Genomic rearrangements can modify gene function by altering transcript sequences, and have been shown to be drivers in both cancer and rare diseases. Although there are now many methods to detect structural variants from Whole Genome Sequencing (WGS), RNA sequencing (RNA-seq) remains under-utilised as a technology for the detection of gene altering structural variants. Calling fusion genes from RNA-seq data is well established, but other transcriptional variants such as fusions with novel sequence, tandem duplications, large insertions and deletions, and novel splicing are difficult to detect using existing approaches.
To identify all types of variants in transcriptomes, researchers from the Peter MacCallum Cancer Centre developed MINTIE, an integrated pipeline for RNA-seq data. They take a reference free approach, which combines de novo assembly of transcripts with differential expression analysis, to identify up-regulated novel variants in a case sample.
The researchers validated MINTIE on simulated and real data sets and compared it with eight other approaches for finding novel transcriptional variants. They found MINTIE was able to detect all defined variant classes at high rates (>70%) while no other method was able to achieve this.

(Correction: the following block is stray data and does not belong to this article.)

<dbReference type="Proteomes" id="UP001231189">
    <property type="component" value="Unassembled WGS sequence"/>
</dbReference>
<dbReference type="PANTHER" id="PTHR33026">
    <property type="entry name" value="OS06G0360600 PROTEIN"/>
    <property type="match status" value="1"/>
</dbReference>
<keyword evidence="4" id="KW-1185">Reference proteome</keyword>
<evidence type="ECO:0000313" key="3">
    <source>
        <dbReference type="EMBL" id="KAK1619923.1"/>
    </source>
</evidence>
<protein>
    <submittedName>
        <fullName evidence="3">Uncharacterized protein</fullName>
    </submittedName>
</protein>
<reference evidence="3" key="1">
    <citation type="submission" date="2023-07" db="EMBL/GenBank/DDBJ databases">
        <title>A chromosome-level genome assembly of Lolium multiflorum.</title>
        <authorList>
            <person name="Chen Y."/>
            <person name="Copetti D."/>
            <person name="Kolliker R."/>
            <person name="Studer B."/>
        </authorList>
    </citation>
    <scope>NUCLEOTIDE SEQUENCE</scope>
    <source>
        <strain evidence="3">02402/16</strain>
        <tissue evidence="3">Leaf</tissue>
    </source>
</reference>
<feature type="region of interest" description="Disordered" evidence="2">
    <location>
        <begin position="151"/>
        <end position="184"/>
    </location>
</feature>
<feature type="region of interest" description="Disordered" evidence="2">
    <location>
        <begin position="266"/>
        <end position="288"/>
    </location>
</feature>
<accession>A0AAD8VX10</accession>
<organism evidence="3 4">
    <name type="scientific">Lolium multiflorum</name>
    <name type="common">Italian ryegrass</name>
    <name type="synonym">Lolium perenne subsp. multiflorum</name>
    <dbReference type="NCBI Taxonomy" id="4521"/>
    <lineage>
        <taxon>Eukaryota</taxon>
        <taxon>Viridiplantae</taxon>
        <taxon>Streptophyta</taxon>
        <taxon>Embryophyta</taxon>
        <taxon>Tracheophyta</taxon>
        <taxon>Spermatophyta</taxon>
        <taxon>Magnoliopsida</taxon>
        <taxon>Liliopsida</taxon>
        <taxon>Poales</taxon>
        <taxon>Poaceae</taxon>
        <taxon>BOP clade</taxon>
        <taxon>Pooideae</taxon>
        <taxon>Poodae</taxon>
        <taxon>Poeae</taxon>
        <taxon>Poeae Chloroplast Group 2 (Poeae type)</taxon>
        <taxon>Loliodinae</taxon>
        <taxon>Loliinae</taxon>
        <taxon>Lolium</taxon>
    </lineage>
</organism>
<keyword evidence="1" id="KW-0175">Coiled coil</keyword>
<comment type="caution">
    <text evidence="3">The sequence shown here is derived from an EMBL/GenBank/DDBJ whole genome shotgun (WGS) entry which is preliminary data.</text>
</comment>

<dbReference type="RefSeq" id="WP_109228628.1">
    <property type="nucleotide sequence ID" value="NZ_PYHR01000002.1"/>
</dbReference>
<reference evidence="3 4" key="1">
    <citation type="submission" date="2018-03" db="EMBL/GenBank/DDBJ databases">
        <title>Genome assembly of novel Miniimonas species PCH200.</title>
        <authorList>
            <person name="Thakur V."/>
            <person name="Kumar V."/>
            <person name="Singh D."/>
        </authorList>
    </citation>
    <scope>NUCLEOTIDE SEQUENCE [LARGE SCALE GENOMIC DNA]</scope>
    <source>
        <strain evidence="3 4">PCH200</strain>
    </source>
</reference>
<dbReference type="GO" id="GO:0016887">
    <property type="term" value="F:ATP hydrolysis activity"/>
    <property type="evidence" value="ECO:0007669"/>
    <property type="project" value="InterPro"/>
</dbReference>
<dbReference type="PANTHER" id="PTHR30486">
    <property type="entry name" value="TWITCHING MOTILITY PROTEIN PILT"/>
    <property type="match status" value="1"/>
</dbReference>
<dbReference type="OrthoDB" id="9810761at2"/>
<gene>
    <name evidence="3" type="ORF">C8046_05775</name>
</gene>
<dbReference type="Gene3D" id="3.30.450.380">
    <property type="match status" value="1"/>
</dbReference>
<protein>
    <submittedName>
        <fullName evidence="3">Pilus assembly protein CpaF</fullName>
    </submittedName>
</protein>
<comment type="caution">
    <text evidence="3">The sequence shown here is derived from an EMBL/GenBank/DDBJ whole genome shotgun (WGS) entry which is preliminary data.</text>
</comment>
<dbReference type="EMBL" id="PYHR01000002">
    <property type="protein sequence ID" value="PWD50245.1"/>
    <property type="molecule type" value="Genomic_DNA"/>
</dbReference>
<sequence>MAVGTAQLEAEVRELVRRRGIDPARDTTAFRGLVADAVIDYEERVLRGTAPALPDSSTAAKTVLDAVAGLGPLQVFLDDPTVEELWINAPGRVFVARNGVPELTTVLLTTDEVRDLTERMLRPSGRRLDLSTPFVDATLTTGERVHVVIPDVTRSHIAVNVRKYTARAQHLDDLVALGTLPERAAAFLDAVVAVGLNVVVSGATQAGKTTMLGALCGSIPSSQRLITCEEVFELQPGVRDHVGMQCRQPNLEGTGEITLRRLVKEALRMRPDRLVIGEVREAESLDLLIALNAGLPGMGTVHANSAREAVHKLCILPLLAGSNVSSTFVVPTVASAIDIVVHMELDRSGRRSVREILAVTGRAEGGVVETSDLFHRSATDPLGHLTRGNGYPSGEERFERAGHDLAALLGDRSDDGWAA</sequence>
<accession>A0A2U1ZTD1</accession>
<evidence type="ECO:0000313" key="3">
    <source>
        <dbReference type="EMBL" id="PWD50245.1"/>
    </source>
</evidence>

The researchers applied MINTIE to RNA-seq data from a cohort of acute lymphoblastic leukemia (ALL) patient samples and identified several novel clinically relevant variants, including an unpartnered recurrent fusion involving the tumour suppressor gene RB1, and variants in ALL-associated genes: tandem duplications in IKZF1 and PAX5, and novel splicing in ETV6. They further demonstrate the utility of MINTIE to identify rare disease variants using RNA-seq, including the discovery of an inter-chromosomal translocation in the DMD gene in a patient with muscular dystrophy. They posit that MINTIE will be able to identify new disease variants across a range of cancers and other disease types.
Examples of variant types detected by MINTIE
(NTS = non-templated sequence.) a. Canonical fusions. Typically defined as a transcriptional product of two genes, joined at exon-exon boundaries. b. Non-canonical fusions. Fusions that join exon-boundaries to non-gene regions, as well as fusions without a second gene partner. c. Transcribed structural variants (TSVs). May include internal tandem duplications (ITDs), partial tandem duplications (PTDs), inversions, deletions and insertions. d. Novel splice variants (NSVs). Includes extended exons, novel exons, retained introns, truncated exons and skipped exons.